Endocrine and Metabolic Responses to Long-Term Monotherapy with the Antiepileptic Drug Valproate in the Normally Cycling Rhesus Monkey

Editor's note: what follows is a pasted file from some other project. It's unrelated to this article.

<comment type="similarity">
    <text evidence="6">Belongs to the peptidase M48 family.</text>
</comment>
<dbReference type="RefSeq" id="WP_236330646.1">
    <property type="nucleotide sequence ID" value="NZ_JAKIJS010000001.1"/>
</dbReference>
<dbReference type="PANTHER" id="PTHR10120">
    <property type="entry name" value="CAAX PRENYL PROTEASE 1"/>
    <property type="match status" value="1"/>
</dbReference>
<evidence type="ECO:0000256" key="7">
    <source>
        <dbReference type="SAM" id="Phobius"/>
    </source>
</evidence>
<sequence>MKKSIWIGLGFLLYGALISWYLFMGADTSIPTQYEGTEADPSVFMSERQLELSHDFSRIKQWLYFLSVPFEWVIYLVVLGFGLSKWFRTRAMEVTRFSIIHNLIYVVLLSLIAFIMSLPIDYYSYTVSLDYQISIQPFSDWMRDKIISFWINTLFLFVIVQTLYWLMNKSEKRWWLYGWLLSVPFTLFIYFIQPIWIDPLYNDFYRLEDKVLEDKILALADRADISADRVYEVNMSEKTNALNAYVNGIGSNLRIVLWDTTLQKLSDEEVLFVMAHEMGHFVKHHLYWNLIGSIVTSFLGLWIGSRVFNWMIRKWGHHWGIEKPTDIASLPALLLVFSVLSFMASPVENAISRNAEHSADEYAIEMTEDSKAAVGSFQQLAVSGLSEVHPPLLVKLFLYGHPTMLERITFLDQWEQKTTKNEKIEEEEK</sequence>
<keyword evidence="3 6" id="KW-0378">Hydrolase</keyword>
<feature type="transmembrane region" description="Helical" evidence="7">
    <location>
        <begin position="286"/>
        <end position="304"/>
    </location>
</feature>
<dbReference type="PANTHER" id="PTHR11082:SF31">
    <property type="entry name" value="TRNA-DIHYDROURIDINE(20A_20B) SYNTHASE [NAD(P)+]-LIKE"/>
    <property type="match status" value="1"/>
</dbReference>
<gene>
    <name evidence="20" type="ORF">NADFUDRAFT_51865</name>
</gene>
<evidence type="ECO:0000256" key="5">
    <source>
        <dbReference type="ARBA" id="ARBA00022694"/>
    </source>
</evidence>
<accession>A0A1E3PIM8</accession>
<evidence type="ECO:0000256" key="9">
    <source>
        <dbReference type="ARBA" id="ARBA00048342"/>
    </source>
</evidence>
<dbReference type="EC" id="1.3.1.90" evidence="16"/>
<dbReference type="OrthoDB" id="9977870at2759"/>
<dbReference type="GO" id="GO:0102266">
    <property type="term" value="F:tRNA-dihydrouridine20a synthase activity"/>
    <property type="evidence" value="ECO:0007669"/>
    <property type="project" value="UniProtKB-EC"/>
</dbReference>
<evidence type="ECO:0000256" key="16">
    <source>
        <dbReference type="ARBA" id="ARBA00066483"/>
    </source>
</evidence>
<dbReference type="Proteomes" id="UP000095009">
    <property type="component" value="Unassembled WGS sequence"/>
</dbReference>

An association between epilepsy and reproductive disturbances with an apparent increase in a polycystic ovarian syndrome (PCOS) has been reported. Whether this association can be attributed to epilepsy itself or is related to antiepileptic drug therapy, in particular valproate (VPA), remains controversial. We studied effects of a long-term VPA treatment on cycling monkeys, postulating that, if VPA monotherapy were to promote abnormal endocrine and metabolic parameters that are characteristic of PCOS, changes in cyclicity would be readily demonstrated. After a 2-month control, a 12- to 15-month VPA monotherapy was initiated in 7 regularly cycling rhesus monkeys. Overall mean levels of VPA were 88.7 ± 4.0 (se) μg/ml. Mean body weight increased progressively during VPA treatment from 8.5 ± 0.5 kg before treatment to 9.6 ± 0.7 kg in the last week of treatment (P < 0.05). Monkeys continued to have regular ovulatory menstrual cycles throughout VPA monotherapy. Length of the cycles was 28 ± 0.58 d in control and 28.4 ± 1.18 d in the last 3 months of VPA treatment. Follicular and luteal lengths and peak preovulatory estradiol and integrated luteal progesterone levels did not differ between control and treatment. Ovaries from VPA-treated monkeys showed histological evidence of ovulation, and none had characteristic features of PCOS. Endocrine PCOS markers, such as increased early follicular LH/FSH ratio and androgen levels were not different in control and VPA treatment cycles. LH and 17-hydroxyprogesterone responses to GnRH agonist challenges and the insulin response to glucose tolerance tests were similar in control and VPA groups. Lipid profiles were not affected by VPA treatment. The data indicate that a 12- to 15-month therapeutic exposure to VPA does not induce cyclic hormonal or morphological ovarian abnormalities or characteristics of the PCOS when administered to nonepileptic normally cycling nonhuman primates.
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